Charles L. Sessoms

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39 Community Marketing Manager, External Affairs – Coca-Cola Enterprises Inc., Elmsford, N.Y.

As the grand nephew of Dorothy Height, notable civil rights leader and president of the National Council of Negro Women, Charles L. Sessoms seemed destined for success. Indeed, it would seem that his pedigree taught him the importance of hard work and dedication. Since 1990, Sessoms has steadily worked his way up the ranks at the Coca-Cola Co., proving himself in positions ranging from technical service manager to district sales manager.

Now community marketing manager, external affairs, at Coca-Cola Enterprises Inc., Sessoms, 39, is responsible for African-American and Caribbean community marketing. He supports the Coca-Cola Foundation’s external affairs team, maintaining strategic alliances with organizations such as the NAACP, Urban League, United Negro College Fund, C.O.R.E. and the National Council for Negro Women.

Sessoms also uses the Coca-Cola brand to build partnerships with local radio and print media, businesses and community groups, such as the Harlem Business Alliance, African American Chamber of Commerce and the Caribbean American Chamber of Commerce and Industry. During the 2004 Christmas holidays, for example, 1,500 families benefited through the combined effort of HealthFirst, KB Toys and the Coca-Cola Co. Sessoms also donates computers to youth-based organizations, delivering more than 300 computer systems in 2004. It comes as no surprise, then, that Sessoms envisions creating a facility to help young Black males become strong determined men.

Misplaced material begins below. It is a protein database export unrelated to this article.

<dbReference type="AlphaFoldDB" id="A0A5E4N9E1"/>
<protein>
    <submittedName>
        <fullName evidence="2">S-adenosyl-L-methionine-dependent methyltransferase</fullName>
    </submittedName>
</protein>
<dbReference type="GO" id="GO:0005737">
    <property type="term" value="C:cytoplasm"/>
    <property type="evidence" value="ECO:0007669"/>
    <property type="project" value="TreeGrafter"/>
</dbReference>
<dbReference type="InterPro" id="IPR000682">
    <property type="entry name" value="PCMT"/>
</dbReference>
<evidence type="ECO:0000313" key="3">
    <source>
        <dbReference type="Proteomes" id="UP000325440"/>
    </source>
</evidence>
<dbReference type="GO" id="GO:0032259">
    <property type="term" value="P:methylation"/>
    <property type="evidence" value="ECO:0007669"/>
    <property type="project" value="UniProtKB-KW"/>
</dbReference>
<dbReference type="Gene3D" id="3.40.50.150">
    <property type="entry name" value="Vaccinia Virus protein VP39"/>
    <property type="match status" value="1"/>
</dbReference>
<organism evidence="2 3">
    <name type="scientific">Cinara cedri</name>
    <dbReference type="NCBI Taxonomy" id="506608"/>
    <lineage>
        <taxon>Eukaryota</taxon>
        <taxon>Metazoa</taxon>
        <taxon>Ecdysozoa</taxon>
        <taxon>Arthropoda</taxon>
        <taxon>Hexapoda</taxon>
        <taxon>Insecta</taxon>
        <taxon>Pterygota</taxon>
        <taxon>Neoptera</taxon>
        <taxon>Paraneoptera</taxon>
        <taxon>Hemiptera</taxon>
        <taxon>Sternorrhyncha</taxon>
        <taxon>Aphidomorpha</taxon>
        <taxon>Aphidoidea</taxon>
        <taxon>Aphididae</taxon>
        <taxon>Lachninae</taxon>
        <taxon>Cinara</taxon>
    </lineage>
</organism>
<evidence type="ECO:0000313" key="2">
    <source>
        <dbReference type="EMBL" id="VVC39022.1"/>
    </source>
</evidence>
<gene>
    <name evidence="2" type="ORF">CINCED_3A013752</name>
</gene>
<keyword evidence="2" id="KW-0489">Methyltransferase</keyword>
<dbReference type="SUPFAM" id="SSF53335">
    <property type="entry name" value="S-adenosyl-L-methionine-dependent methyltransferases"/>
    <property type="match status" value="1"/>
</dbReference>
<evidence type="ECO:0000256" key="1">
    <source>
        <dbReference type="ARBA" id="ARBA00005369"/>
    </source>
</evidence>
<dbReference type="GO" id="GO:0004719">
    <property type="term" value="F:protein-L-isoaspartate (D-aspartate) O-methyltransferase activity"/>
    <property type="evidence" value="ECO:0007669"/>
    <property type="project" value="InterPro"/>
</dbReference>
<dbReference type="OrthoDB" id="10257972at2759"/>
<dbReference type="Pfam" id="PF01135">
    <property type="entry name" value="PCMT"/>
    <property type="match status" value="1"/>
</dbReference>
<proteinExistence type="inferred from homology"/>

Hardly exhausted after all that, Sessoms is president and CEO of Stevin-Chan Records—its first record is scheduled for release this month—and president and founder of Holla! Communications, which has a four-show deal with Black Family Channel.

Sessoms graduated from New York Institute of Technology with a degree in mechanical engineering. His work, success and ethic, he says, were inspired by Height, who taught him the value of helping others, and Tom Brown, his mentor at Coca-Cola.Even so, he contends that there is no better teacher than life experience and continues to learn from his. His mantra? “You are born to this world to claim something you already own,” he replies.

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